This makes collenchyma especially suited to providing support for soft-bodied plant parts that have completed much of their longitudinal growth. Collenchyma cells rarely provide bulk to plant structures. Instead, they form thin sheets just below the epidermis and outside much of the parenchyma.
Because collenchyma is thin, it has a smaller volume than parenchyma and contributes less to the metabolism of the plant organs. It may nevertheless support some of the photosynthesis of the plant, and it provides textures to the organs as well.
Sclerenchyma cells occur throughout the body of the plant and include three types of cells: elongated fibers; branched sclereids, resembling a three-dimensional jigsaw puzzle piece; and globular stone cells. All three cell types have heavy, secondary cell walls and have lost many organelles. Sclerenchyma is a type of differentiated tissue that functions when its cells are dead.
Fibers support plant organs in the same way as does collenchyma, but because the secondary cell walls of sclerenchyma cells resist longitudinal and latitudinal expansion, they are not common in growing tissues. Their rigidity helps to supply support even when tissues are water-stressed, but it also limits the potential for the organs to expand in girth or length.
Fibers, sclereids, and stone cells all provide protection against predation. The gritty texture of a ripe pear, the shell of a nut, and the strings of a coconut husk are all composed of sclerenchyma cells and promote the wear and breakage of predators’ teeth and other chewing structures.
The procambium, the third of the primary developmental tissues, differentiates to form primary xylem and primary phloem as well as the vascular cambium. The vascular cambium produces cells that differentiate into secondary xylem and secondary phloem. It also regenerates the supply of cells in the vascular cambium.
An example of xylem is the woody tissue at the center of most trees. (Palm trees are a notable exception.) Smaller bundles of xylem are found in the roots, stems, and leaves of most plants, even when they are not woody.
Xylem tissues are made of four cell types: fibers and parenchyma cells (which also occur in sclerenchyma and parenchyma) and xylem vessel elements and tracheids (which are found only in the xylem). These cells work in concert to move water upward through the plant. The xylem vessel elements and tracheids provide the actual channels for the movement, and the fibers serve largely as physical supporting structures.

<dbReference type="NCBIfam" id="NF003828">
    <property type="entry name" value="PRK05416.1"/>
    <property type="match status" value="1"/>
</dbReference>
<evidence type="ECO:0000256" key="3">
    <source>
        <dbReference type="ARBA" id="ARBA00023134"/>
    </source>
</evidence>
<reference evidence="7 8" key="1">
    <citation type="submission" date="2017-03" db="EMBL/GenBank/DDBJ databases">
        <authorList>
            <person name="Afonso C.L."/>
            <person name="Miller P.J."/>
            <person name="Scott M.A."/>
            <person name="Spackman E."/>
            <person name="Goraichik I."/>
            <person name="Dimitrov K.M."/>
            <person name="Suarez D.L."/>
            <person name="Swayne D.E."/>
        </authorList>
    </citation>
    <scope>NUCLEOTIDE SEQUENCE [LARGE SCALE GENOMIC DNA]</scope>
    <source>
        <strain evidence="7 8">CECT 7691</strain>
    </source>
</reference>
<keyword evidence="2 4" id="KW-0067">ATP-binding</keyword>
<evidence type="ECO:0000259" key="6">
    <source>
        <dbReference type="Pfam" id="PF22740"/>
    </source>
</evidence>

The parenchyma cells are responsible for some lateral movement in the xylem tissues. These parenchyma cells also have the ability to revert to a meristematic condition, providing a mechanism for the xylem to replace damaged cells. Tracheids and vessels have unusual, patterned secondary cell walls that resist the physical stresses involved in moving xylem sap.
The cell organelles are lost before the vessels and tracheids are functional. The sap moves through a channel where the body of the cell had been before itwas lost. Xylemis another tissue that contains cell types that function when they are dead.
An example of phloemis the tissue on the inside of the bark of most trees (again, palm trees are an exception). Smaller bundles of phloemare found in the roots, stems, and leaves of most plants, even when they are not woody.
Phloem tissues are made of fibers, parenchyma cells, sieve tube elements, and companion cells. These four cell types work in concert to move sugars, other organic molecules, and some ions throughout the body of the plant.
The sieve tube elements (or sieve cells, in some plants) provide the actual channels for the movement. The fibers serve largely as physical supporting structures. The parenchyma cells are responsible for some lateral movement and also provide a mechanism to replace damaged cells.
Sieve tube elements and sieve cells have unusual, perforated cell walls whose appearance indeed resembles a sieve. Many of the cell organelles are lost before the sieve tube elements and sieve cells are functional. The phloem sap moves through living cells, but they resemble no other cells in the plant.
The companion cells (which in some plants are called albuminous cells, to indicate a different developmental origin) are similar to parenchyma cells, but they provide substantial metabolic support to the sieve tube elements and sieve cells.
These cells function together: The companion cells could live independently, while the sieve tube element could not, but the important function is carried out by the sieve tube element.
Most species that grow in girth are woody, and the wood of woody plants is composed almost entirely of secondary xylem. The bark of woody plants is made of phloem and corky layers. There are two principal cambia, the vascular cambium and the cork cambium.
Both contribute to the increase in girth. The vascular cambial tissues produce the cells that will differentiate to form the secondary xylem and phloem of woody species. The cork cambium produces the corky cells on the outside of the bark.